Fish ladder

Pool-and-weir fish ladder at Bonneville Dam on the Columbia River

A fish ladder, also known as a fishway, fish pass or fish steps, is a structure on or around artificial and natural barriers (such as dams, locks and waterfalls) to facilitate diadromous fishes' natural migration.[1] Most fishways enable fish to pass around the barriers by swimming and leaping up a series of relatively low steps (hence the term ladder) into the waters on the other side. The velocity of water falling over the steps has to be great enough to attract the fish to the ladder, but it cannot be so great that it washes fish back downstream or exhausts them to the point of inability to continue their journey upriver.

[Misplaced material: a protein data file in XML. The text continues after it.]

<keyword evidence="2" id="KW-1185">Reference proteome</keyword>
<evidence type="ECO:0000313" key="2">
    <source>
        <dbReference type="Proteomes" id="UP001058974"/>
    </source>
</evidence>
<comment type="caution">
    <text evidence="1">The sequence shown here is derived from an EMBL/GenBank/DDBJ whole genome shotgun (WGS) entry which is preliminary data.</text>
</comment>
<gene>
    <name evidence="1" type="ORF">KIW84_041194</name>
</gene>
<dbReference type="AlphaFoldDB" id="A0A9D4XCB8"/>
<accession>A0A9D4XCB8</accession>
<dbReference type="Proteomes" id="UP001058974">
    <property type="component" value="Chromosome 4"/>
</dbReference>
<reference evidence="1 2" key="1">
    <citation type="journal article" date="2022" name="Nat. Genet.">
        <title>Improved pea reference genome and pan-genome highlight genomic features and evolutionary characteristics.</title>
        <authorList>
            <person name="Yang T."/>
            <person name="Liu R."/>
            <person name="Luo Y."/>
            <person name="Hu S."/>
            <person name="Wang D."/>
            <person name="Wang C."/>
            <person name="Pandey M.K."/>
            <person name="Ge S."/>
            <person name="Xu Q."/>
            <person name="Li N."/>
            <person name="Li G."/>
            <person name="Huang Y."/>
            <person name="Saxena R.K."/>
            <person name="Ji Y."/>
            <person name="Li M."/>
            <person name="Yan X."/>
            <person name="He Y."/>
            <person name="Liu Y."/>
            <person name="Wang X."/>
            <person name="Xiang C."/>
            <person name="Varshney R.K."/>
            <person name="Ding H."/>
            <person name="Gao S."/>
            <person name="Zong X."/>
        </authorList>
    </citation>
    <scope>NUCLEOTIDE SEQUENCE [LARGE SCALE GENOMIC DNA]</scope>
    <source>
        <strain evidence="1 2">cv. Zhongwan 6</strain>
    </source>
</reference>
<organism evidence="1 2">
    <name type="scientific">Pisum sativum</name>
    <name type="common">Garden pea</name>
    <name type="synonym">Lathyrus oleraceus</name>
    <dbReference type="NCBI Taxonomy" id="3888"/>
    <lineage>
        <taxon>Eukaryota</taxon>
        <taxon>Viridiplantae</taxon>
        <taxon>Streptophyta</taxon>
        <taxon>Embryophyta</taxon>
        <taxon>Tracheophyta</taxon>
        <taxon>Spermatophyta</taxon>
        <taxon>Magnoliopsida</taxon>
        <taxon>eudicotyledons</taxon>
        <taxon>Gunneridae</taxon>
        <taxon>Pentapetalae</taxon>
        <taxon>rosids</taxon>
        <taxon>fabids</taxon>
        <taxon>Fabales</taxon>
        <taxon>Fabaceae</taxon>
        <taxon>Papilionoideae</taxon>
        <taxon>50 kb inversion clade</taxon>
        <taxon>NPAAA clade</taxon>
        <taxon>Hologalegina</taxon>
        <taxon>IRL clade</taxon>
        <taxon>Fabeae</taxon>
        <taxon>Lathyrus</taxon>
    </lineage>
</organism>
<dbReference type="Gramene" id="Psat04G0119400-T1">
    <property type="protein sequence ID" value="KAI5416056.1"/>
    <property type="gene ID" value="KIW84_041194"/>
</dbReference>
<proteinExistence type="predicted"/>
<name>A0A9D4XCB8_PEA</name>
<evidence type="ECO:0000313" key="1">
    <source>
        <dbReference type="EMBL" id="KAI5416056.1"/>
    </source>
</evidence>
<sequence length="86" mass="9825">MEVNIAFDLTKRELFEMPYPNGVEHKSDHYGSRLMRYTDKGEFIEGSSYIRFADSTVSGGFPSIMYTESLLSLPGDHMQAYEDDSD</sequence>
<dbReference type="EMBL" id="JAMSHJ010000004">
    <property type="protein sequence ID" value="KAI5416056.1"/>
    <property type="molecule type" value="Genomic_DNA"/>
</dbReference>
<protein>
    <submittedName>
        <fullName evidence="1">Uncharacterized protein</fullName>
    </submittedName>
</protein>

Denil Fishway on Salmon Creek, Montana

Written reports of rough fishways date to 17th-century France, where bundles of branches were used to create steps in steep channels to bypass obstructions. A version was patented in 1837 by Richard McFarlan of Bathurst, New Brunswick, Canada, who designed a fishway to bypass a dam at his water-powered lumber mill.[2] In 1852–1854, the Ballisodare Fish Pass was built in County Sligo in Ireland to draw salmon into a river that had not supported a fishery. In 1880, the first fish ladder was built in Rhode Island, United States, on the Pawtuxet Falls Dam. The ladder was removed in 1924, when the City of Providence replaced the wood dam with a concrete one. Concrete ladders are not always an improvement – the electric field-sensitive organs of the paddlefish are overloaded in the proximity of the rebar and other metal used in concrete construction, preventing them from gaining access to their spawning grounds and contributing to a catastrophic decline in their numbers.